• Mon
  • Sep 22, 2014
  • Updated: 7:23am

What the private eye sees

PUBLISHED : Sunday, 11 November, 2007, 12:00am
UPDATED : Sunday, 11 November, 2007, 12:00am

A pinhole video briefcase, a secret camera hidden in a cigarette box and a recording device in a pen are just a few of the special tools tailor-made for private detective Kelvin Ko when he and his staff of 80 investigate a case.

Mr Ko, a former policeman, became a private detective eight years ago. Then, two years ago, he co-founded the detective agency Intellect Consultancy.

He is a specialist in commercial due diligence - conducting background checks on potential partners, cracking down on fake products and intellectual property rights infringements and investigating commercial disputes.

But the most interesting part of his business may well be matrimonial investigations.

'In nine out of 10 cases, the suspicion is proven to be true,' Mr Ko says. 'And it is not always the wife checking on the husband. We have an equal number of cases in which the husband wants the wife investigated. Interestingly, about only 30 per cent of the time it is a homosexual affair that we discover when we trace the targets to a gay or lesbian bar.'

The cases usually end in divorce.

'When a client wants the private detective to become involved in their marriage, there is no trust,' he says. 'We are there to help them collect evidence for the divorce, separate their assets and determine custody of their children. It is very sad.'

Mr Ko recalls the case of an old woman who suspected her 75-year-old husband was spending HK$2,000 three times a week on prostitutes. The investigation showed she was right, and she wanted the detective to continue following her husband to the point that she was spending more money on surveillance than he was on call girls. 'I had to say no to her,' he says.

'I encouraged her to go back to the US alone to enjoy her life as grandmother, instead of wasting more money. Ethics is a golden rule of a professional investigator.'

Some cases have happier endings. A wife once hired him to follow her spouse's mistress and collect evidence to show that the other woman had many boyfriends other than her husband. She then successful convinced her husband to end the illicit relationship.

For surveillance, Mr Ko will typically charge about HK$1,200 per hour, though some project-based cases could cost HK$10,000 to HK$2 million.

These fees brought a turnover of about HK$25 million last year for the company set up by Mr Ko and his three partners - all former officers. They have former policemen and policewomen on their staff.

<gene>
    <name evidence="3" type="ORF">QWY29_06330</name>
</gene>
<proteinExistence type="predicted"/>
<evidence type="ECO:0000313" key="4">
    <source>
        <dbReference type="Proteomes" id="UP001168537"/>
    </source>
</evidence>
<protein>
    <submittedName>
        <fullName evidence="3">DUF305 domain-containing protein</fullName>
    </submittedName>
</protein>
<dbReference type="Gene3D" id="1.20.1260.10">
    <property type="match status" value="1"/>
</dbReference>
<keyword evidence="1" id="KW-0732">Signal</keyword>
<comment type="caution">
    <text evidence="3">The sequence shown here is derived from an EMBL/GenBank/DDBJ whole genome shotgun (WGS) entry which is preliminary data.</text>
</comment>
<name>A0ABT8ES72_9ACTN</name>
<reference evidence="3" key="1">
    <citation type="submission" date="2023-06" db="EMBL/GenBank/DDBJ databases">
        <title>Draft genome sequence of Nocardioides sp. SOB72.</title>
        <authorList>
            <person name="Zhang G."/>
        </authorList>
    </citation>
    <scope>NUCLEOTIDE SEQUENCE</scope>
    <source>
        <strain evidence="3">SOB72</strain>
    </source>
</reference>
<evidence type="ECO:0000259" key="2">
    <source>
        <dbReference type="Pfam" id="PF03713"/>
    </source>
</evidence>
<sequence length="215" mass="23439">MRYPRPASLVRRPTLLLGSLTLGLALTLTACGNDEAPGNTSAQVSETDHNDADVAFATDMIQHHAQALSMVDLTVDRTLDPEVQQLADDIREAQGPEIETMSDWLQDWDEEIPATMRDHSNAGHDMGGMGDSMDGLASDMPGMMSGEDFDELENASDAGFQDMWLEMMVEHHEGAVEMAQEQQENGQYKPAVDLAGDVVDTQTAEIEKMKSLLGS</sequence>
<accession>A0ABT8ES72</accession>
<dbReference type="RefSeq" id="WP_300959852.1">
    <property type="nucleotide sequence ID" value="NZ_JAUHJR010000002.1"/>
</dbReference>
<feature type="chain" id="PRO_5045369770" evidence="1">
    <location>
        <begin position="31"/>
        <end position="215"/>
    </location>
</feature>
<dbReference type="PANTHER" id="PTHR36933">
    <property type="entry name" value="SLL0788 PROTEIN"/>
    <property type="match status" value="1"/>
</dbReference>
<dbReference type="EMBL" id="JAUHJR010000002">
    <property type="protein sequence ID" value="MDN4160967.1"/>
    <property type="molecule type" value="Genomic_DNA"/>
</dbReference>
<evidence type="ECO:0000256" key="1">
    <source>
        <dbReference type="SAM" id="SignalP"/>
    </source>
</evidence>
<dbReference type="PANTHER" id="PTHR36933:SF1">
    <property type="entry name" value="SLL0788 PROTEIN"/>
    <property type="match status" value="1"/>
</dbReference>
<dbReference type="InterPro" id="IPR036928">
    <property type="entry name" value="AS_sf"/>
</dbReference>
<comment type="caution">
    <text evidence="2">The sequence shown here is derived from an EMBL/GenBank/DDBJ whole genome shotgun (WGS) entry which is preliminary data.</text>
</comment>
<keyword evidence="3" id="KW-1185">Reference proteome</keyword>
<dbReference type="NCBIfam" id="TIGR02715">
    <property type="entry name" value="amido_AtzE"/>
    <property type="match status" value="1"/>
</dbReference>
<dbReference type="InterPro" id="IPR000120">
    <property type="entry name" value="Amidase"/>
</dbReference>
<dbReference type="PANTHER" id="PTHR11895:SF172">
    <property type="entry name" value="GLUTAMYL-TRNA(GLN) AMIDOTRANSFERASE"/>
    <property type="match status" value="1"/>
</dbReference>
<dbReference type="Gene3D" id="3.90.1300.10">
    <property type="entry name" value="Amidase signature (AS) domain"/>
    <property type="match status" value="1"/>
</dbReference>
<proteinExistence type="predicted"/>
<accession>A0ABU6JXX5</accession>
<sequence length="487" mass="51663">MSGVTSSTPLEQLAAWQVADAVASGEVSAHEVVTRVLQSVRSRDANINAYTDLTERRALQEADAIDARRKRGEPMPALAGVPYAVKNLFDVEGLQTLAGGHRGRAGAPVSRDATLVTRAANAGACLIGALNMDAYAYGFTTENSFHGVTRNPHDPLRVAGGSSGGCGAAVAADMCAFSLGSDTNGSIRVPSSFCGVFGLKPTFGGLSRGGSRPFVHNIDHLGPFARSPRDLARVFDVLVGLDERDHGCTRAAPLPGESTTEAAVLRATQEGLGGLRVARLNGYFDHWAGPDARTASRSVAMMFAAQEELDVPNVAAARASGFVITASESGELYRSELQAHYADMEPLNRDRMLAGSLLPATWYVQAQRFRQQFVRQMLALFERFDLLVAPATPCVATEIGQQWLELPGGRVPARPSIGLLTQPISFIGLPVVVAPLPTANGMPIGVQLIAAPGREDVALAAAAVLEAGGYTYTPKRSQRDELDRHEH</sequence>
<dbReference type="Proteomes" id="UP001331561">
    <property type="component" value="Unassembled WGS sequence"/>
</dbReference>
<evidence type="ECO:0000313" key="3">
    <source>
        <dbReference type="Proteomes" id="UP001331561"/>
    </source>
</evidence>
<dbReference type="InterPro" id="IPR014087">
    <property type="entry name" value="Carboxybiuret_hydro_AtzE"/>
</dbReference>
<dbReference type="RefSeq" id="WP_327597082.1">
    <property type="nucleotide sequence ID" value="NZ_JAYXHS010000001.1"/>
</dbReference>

'It is necessary to have someone who has investigative training,' he says. 'Sometimes we have to follow our targets. And sometimes we have to go undercover at a factory or other company we are investigating. These valuable skills are not taught in any college but only in the police force.'

What makes his life different from his years in the police force is that he doesn't report to anyone except the client, there are fewer restrictions on his work, and he can choose the cases he likes.

The result can sometimes be the same - an investigation may lead to a report to customs officials, the police or the Independent Commission Against Corruption for further action.

So why don't customers go free of charge to the police from day one?

'First, they want to keep a low profile and not wash their dirty linen in public,' he says. 'They want to find out if their suspicions are correct, without going through legal channels. For example, they may prefer to fire a wayward employee, whereas the police may insist on pressing charges.

'Secondly, there are some cases where it is not clear that a law has been broken and yet the client wants to collect evidence.'

There is no shortage of clients, but the nature of the investigations can change with the economic cycle.

'Before 1997, many companies hired us to check on prospective employees to see if they had stolen from their clients,' Mr Ko says.

'After the 1997 Asian financial crisis, banks hired us to identify borrowers who went into hiding. During the 2000 dot-com bubble, companies wanted to check if anyone had stolen their IT concepts. Recently, people want information about their mainland business partners.'

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